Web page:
son took l' h all for s mall gain. An
an hiw, ;.ut kick by Wiese
bounced ou in 11 Sailor's coffin cor-
neV, and G te Lakes began activities
on its owv ,.
Fiunb hj s Franks hit McCul-
lough at I 1'e 2 ,ard line in the end
zone. T he Volv';mes were penalized
15 yards fur onl esary roughness.
McCullou s floater pass was incom-
plete. Chnie ty ih managed a mirac-
ulous cAlo f', !cCullough's pass on
the 34 ya.d hue. Now itw as Great
Lakes taking a 15 yard holding pen-
alty. The h was on the Sailors' 1
yard liie. Clue!ovich again, accep-
ted a Meculowuui> pass and zipped to
idle Michi:.l 49 yard 1e.
Frt'ihofer rolaced Kolesar, and
Schweig r attacking the center of
the Wolverines' w all was stopped dead
by 5 linemen. McCullough passed to
Hickey on tihe 43 where hie was drop-
ped. Another arrow pass from McCul-
lough to Kemetovich was successful
in moving the spheroid to the 42 yard
line. Schweiger ;ailed through to the
Michigan 37 where he was tackled
sharply by Wistert. Smith was sent
in for McCullough. Karwales re-
placed Pritula at right tackle, for
Michigan. Kemetovich on a reverse
slid the ball down to Michigan's 29
yard line with less than 3 minutes
playing time left. Wiese leaped high
to knock Smith's touchdown pass to
earth in the end zone from Kemet-
ovich's hands. Smith's sideway pass
to Mullineaux brought no gain. Fak-
ing a run. Smith passed again to
Mullineaux to the Michigan 23 yard
A third Smith pass was incom-
-lete. Unleashing his fourth pass,
Smith found a receiver in Hickey
who was dropped on the Michigan 14.
For an excess of time-outs, Great
Two minutes later the game ended
in a barrage of futile Great Lakes
Daily Sports Editor
* * * *
LAST YEAR a big kid from Gary, Ind., was given the job of filling the
departed Tom Harmon's shoes, a job which the big kid did so well that
nobody ever questioned that the footwear of the Hoosier Hurricane was just
the right size for one Tom Kuzma.
This year, the big kid, whom some bright intellect has probably told you
by now is nobody else than the aforemer.tioned Tom Kuzma, was entrusted
with the job of just keeping his own shoes well-filled. As well-filled, for
example, as they were last football season when he made practically every-
body but the most rabid Harmonite forget that Tom Harmon ever played
So the big kid reported for practice in top shape, knowing full well
that he would be the key man in the Wolverine offense. His wind was
good, his legs were strong and his heart was just where it should be
and full of the right stuff. He "scampered up and down the field during
the scrimmage sessions, he pitched flawless strikes into the pass-re-
ceiver's waiting arms, he booted the ball high, wide and handsome when-
ever the occasion called for a bit of punting. In short, he looked great.
BUT THERE'S AN OLD SAYING that all good things come in small pack-
ages, and in this case they came in small doses, for the time being at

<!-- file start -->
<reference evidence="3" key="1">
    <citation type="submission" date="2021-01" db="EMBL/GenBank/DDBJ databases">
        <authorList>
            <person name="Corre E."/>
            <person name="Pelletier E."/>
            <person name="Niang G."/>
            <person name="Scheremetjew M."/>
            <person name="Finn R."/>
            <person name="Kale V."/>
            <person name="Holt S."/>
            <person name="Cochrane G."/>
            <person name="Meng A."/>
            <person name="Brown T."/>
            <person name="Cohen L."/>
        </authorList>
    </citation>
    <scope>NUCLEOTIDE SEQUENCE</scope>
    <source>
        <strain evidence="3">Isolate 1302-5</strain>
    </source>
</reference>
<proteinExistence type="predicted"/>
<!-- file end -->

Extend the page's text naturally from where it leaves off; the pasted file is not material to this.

least. As everybody knows now, the big kid spent Wednesday night and all
day Thursday in a University Hospital bed.
On the last day of the last scrimmage prior to today's tussle with
Great Lakes, a scrimmage which took place Wednesday afternoon,
Kuzma was winging his way towards paydirt when a tackler caught him
and sent him sprawling, resulting in a sprained knee for Gary Ghost II,
and the loss of his full services today.
Merely to say that Kuzma was disappointed would win the writer the
yearly award given by the Understatement Department of the Prevaricator's
Society of America. The big kid, in his own words, "was itching to go against
those big guys." And to say that Coach Fritz Crisler was disappointed would
give understatement number one a tough run for the money in good old
UDPSA's annual clambake. The good Master Fritz was sad, mad and just
generally unhappy about the whole thing, which still puts it mildly. And
who can blame him? His star ball-carrier, passer and kicker, was lost for
all practical purposes in the toughest opener that Michigan has ever
BY NEXT WEEK, the big kid shoul ;e ready. Crisler will smile again,
unless some other dependable reports unfit for active duty, and the
Wolverine attack will be set to roll.
WASHINGTON, Sept. 26 -(AP)-
War department officials, who would
riot be quoted by name, promised to-
day that consideration would be giv-
en the offer of Joe Louis and Billy
Conn to go through with their heavy-
weight title fight without pay of any
Little optimism was apparent, how-
ever, that Secretary of War Stimson
was likely to alter yesterday's deci-
sion cancelling the. proposed October
12 fight with the explanation it would
conflict with "the standards and in-
terests of the army."
The latest proposal to fight en-
tirely for the benefit of the Army
Relief Fund must be in a definite,
written form before being submitted
to Stimson for asdecision, it was in-
The proposed return match of one
of the most spectacular heavyweight
title tussles of recent years was wiped
off the calendar with $300,000 worth
of tickets already sold or ordered.
i Sr4lttit t3 ttlt t'.t